Well folks it has been a wild couple of weeks but have finally settled down to ask myself a few questions.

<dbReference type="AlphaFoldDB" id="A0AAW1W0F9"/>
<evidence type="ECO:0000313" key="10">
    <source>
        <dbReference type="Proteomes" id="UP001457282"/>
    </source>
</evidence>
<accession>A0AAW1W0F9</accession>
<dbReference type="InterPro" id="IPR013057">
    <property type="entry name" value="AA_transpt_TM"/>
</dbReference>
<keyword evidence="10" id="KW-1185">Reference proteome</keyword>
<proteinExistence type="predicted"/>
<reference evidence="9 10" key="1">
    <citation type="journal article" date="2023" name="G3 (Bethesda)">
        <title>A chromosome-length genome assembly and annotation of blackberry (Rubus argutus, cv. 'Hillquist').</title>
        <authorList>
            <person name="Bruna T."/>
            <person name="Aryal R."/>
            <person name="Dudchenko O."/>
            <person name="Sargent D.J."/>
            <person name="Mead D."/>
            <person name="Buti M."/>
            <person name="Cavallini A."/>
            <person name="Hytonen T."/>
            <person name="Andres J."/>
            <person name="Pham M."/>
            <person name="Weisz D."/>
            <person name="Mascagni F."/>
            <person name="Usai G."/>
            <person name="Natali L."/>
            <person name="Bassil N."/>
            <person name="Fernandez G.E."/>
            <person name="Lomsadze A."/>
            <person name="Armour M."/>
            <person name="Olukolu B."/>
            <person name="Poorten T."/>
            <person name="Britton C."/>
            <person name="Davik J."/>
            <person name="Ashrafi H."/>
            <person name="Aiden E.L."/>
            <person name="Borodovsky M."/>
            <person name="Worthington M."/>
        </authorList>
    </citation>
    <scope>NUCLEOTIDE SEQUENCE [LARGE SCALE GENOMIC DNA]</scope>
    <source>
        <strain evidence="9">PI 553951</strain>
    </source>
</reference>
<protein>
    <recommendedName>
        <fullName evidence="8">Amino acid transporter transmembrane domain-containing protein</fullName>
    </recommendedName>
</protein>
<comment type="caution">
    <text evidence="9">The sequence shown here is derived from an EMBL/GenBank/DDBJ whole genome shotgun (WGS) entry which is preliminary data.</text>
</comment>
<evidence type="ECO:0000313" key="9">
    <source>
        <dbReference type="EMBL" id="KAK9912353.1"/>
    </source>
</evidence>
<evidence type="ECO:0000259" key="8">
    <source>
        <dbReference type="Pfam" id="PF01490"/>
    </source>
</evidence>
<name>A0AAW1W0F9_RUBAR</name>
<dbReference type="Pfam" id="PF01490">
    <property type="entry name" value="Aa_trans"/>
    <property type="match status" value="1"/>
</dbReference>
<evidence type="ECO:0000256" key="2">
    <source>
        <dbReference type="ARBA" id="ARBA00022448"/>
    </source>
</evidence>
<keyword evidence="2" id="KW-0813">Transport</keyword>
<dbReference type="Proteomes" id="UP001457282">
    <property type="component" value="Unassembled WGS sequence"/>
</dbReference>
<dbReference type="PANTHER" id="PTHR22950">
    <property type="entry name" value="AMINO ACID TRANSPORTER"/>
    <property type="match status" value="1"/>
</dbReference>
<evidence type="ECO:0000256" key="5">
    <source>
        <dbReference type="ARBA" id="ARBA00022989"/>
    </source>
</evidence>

#1 Am I truly a minimalist like i claim to be? Being in several industries where everything is temporary I have always considered myself a minimalist, the fewest part and pieces to get the job done right. Right? Well I am thinking that I have re-evaluated that position a bit and I have noticed that as I get older, and hopefully a bit wiser, I don't think some of the short cuts I used to take are such a good idea. While I think the term "short cut" may be misleading it is the simplest term for our discussion. Today was an interesting day where I was put in the unusual position of inspection someone else's scaffold for the purpose of making sure it was in good order before the customer used it. While they were not my customer per say, they were someone in need of good scaffold advice and since it is one of my favorite subjects I obliged them. I showed up to inspect a 3 tiered swing stage, of which I have to question the design. It was designed with good old fashioned 16' x 24" wide aluminum picks u-bolted onto a 2' side sectional frame. I checked the roof rig which seemed to be in good order minus one of the tie back cables was installed wrong (at an angle on one side only) and then went down to inspect the stage. The Ironworkers building the stage, to use the stage, were not very comfortable with the design and the further I looked into it neither was I. The entire 2 lower tiers were supported from the pick board. (see pics in " What not to do.") While I will never claim to be an expert on swing stage design, I do know how to read. I read the edge of the platform and it gave a total capacity of 500# (which is typical of most aluminum picks I have experience with) and the rep of the company whom they rented the material from said that it would support the lower 2 tiers plus 2 men. (information which was not conveyed to the customer by the way) My math can't make this equation compute. So after much discussion, with the company rep, whom I am sure probably thinks I am an idiot, and the customer it was finally decided that the company should send their rep down to educate the customer on how they improperly built the stage. Before leaving I asked the customer to see all of the documentation that he ha d been supplied with and I was shocked to see a pencil drawing on graph paper that gave the basic layout from a single elevation only of how the thing was to go together, along with a layout from the manufacturer on how it was designed and it listed specialty connectors and used a modular type platform, which the customer did not have...As I sorted through this small pile of documents from several different manufacturers and different designs I came to my conclusion that I am no longer a minimalist and I would like to have more information than I could ever possibly need. If the company who supplied the pencil sketch would have spent more than 5 minutes on it and would have put more detail into the drawing like which side of the support the top pick goes on, today could have been a stress free conversation and simplified inspection. But since we, as scaffold designers and builders, only gave them a minimum of information they took way to long to get it done and it still isn't done because somewhere in this process one of the motors malfunctioned and now it must be replaced. While I remain a firm believer in if you don't know what you doing leave it to the professionals, when they ask us professional, we owe it to the to overload them with good information about the task at hand.